It's been seven years since the opening of the $60 million Village at Mendota Heights.
Though retail is thriving and the senior housing complex boasts a waiting list, some condos and townhouses still have not sold, and it's seeming unlikely that more townhouses will be built as initially planned on the village's three empty lots.
The city of Mendota Heights is taking it's time in deciding how to deal with the vacancies, discussing a small medical office building or a family style restaurant, according to the Star Tribune.
"We're under no pressure to sell," Mayor Sandra Krebsbach told the paper.
The Star Tribune has more on the possibilities for the site.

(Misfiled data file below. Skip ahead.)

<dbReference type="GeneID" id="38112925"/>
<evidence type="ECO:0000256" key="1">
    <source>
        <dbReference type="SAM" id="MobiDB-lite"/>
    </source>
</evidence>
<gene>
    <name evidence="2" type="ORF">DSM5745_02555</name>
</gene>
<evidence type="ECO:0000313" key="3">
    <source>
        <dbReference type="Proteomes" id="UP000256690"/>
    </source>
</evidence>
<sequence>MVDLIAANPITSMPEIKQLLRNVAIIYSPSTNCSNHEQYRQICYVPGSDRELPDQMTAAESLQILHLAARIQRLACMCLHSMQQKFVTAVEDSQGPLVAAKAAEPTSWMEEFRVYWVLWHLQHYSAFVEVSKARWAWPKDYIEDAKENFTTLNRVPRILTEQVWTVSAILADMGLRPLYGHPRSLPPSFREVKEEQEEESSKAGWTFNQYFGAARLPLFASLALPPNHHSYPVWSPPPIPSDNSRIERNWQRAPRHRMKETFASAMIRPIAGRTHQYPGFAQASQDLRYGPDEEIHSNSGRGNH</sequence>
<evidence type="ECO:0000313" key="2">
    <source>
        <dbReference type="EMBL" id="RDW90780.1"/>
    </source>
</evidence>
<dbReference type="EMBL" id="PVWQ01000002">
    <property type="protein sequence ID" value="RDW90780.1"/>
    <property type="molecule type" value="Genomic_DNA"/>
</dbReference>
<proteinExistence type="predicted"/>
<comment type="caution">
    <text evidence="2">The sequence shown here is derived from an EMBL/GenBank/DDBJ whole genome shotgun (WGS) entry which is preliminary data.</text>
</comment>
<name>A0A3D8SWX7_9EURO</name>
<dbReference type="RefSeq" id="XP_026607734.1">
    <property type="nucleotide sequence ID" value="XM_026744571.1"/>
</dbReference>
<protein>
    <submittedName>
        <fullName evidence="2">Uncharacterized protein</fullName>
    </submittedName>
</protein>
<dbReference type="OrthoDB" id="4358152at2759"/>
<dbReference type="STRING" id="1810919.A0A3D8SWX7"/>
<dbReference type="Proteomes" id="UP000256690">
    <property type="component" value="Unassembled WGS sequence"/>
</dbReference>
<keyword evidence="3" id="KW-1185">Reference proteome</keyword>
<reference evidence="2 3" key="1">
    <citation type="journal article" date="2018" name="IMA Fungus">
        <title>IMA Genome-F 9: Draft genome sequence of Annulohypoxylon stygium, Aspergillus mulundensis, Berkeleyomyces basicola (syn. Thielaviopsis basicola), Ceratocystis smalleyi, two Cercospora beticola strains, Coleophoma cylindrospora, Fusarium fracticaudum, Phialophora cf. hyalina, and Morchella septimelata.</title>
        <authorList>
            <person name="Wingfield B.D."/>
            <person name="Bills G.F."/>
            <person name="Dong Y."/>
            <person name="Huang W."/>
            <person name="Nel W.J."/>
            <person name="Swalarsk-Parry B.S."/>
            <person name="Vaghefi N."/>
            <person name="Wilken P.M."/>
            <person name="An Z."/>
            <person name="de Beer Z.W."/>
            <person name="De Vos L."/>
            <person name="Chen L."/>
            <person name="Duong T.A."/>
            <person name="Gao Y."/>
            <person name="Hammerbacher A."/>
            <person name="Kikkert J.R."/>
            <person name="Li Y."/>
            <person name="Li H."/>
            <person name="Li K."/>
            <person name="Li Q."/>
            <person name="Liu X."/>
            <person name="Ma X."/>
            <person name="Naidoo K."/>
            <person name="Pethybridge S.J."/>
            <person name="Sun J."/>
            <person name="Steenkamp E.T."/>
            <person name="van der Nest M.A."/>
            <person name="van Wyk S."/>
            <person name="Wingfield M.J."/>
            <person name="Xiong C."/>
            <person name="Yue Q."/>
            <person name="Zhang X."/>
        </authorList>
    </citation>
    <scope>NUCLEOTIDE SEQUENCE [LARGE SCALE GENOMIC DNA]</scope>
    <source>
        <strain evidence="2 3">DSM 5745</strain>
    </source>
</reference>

Fefercorn's development agreement allowing his firm to buy the lots from the city has long since expired. That means Mendota Heights is looking for takers, and city officials say they already have heard from potential buyers with a variety of ideas for developing the sites.
"The city is in the process of developing a plan to actively market the site to determine the best use for this property," said City Administrator Justin Miller.
United Properties believes the Village would be an ideal location for one of its Applewood Pointe senior cooperative housing complexes, according to Brian Carey, an executive vice president of the Bloomington-based development firm. United has built seven in the Twin Cities since launching the concept, geared for "active seniors," in 2004.
Carey said United has presented some preliminary concepts for a building with up to 64 units and that they "have been warmly received by city staff." A city spokesman confirmed United has shown the city a site plan for the vacant parcels but said it's still too early for anything to be brought before the City Council.